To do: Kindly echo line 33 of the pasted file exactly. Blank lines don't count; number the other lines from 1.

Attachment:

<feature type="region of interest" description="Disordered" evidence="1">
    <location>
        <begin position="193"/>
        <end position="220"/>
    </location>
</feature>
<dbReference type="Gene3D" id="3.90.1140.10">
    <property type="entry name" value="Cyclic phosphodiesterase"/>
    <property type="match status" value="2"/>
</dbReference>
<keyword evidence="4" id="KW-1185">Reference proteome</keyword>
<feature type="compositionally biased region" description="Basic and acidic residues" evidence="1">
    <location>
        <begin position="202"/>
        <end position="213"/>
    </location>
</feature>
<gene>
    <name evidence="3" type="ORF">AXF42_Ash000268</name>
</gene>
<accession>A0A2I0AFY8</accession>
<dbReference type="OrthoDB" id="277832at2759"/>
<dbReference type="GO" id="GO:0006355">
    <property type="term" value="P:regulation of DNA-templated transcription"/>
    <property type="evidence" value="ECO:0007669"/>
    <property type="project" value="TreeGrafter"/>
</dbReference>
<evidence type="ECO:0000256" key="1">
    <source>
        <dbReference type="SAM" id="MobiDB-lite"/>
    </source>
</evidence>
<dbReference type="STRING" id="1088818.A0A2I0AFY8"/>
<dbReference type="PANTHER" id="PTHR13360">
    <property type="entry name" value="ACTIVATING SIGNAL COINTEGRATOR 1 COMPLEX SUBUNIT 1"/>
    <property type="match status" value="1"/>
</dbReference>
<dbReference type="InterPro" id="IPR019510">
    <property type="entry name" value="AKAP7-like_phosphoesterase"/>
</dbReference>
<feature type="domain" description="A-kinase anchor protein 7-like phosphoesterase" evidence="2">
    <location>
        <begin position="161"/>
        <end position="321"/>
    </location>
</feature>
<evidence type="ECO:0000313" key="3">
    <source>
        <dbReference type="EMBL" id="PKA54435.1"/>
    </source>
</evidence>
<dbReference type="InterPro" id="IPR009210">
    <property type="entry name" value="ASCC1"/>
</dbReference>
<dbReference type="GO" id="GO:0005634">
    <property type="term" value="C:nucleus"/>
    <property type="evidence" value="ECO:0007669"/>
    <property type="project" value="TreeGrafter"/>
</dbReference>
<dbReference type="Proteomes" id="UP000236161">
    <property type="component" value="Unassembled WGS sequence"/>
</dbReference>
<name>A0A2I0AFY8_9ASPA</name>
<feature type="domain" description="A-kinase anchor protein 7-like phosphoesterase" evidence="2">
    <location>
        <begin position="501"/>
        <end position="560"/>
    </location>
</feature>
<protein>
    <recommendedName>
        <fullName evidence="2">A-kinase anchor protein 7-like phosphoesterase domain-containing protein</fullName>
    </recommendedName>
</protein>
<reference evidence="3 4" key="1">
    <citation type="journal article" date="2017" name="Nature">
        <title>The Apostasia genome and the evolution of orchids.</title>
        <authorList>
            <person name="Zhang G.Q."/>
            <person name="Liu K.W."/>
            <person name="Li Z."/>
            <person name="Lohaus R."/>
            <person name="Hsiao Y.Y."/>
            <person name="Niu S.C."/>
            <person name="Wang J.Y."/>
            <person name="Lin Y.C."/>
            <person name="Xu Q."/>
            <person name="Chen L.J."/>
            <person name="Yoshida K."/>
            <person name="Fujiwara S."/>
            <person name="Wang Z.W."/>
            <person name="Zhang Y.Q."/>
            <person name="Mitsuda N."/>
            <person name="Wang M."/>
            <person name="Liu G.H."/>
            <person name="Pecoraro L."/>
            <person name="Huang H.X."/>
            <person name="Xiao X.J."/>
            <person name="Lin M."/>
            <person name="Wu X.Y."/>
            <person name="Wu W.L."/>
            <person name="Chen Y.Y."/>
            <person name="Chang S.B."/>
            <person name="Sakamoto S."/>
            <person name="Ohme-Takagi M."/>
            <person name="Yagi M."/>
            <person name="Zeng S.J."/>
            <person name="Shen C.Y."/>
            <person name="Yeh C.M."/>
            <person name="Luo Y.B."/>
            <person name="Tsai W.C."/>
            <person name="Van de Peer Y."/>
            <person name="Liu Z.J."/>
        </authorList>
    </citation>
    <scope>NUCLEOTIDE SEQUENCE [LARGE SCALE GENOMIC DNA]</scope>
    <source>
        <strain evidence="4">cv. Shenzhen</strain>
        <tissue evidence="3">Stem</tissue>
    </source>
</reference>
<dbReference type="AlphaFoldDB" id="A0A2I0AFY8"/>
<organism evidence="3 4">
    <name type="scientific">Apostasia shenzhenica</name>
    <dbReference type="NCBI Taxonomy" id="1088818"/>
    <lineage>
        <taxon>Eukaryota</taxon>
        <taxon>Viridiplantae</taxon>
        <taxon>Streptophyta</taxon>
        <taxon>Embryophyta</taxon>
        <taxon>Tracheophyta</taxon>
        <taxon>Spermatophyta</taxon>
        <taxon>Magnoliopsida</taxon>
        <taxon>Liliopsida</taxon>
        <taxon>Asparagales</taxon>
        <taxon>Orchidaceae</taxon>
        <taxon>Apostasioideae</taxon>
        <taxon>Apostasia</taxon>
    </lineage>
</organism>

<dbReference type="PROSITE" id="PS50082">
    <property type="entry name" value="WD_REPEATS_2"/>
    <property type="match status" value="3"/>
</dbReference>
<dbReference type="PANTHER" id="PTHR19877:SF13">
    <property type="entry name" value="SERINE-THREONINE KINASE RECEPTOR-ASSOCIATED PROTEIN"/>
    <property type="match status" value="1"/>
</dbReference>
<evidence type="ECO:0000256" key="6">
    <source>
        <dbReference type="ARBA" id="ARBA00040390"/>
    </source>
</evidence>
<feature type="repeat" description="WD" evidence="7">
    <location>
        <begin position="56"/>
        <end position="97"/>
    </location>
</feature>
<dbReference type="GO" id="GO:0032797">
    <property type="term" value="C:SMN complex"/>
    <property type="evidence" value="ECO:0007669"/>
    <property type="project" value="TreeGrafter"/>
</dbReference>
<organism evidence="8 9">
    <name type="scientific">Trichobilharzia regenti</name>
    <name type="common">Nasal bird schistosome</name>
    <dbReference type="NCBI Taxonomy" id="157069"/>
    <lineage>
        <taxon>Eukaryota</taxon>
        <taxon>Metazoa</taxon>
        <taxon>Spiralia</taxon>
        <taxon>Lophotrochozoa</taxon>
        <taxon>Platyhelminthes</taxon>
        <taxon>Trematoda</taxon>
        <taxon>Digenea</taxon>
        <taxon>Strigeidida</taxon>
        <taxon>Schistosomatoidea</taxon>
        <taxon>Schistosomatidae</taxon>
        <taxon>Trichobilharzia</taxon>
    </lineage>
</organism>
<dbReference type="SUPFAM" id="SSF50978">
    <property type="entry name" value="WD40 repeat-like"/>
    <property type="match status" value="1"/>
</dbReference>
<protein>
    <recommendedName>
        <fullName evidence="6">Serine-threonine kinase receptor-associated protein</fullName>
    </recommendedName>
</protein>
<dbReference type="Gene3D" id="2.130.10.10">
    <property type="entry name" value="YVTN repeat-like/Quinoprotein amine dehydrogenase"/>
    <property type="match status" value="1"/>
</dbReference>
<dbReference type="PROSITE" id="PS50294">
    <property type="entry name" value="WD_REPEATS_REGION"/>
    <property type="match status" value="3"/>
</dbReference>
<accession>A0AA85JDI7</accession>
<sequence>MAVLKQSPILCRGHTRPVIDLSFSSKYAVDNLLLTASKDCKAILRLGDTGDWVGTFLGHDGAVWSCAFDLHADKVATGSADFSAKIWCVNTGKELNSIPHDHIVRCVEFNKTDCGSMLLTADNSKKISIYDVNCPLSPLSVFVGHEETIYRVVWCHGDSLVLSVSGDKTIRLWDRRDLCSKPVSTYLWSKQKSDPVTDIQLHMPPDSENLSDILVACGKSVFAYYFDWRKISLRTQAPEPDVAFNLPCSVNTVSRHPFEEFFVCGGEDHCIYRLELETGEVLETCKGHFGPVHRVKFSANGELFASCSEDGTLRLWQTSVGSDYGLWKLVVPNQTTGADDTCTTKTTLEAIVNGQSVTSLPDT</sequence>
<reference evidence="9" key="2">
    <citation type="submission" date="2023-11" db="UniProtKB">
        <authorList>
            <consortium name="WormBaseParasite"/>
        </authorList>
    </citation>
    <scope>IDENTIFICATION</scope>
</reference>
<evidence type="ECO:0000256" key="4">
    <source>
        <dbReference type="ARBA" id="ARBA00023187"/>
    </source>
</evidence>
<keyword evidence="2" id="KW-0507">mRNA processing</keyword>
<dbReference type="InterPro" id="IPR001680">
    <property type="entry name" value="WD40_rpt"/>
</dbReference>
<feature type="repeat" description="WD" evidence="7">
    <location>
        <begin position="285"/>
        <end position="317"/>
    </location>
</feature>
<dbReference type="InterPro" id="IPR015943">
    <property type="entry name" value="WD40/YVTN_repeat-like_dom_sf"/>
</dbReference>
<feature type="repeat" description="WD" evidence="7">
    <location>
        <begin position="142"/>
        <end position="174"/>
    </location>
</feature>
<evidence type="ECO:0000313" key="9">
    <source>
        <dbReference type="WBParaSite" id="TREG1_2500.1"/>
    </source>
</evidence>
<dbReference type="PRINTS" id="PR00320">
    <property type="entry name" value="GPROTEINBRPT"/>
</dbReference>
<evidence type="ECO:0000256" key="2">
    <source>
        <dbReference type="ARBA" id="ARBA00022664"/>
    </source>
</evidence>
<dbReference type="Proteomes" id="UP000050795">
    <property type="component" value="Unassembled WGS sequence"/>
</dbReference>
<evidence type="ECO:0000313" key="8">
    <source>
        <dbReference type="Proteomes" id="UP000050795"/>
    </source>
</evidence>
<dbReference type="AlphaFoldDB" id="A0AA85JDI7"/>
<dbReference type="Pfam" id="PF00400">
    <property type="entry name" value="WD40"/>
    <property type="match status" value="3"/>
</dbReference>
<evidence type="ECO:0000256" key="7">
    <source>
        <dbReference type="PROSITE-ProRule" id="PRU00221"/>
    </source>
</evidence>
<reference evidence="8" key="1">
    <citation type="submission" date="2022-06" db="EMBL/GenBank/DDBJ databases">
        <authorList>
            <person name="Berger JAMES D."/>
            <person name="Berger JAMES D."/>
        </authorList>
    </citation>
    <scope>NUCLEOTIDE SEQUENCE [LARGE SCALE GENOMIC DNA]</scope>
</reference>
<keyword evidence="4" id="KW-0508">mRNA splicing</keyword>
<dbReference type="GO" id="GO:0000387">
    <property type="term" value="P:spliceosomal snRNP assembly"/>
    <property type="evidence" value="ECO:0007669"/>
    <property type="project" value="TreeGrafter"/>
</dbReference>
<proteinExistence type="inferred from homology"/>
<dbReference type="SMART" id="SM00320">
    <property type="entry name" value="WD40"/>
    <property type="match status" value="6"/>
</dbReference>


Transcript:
<dbReference type="STRING" id="1088818.A0A2I0AFY8"/>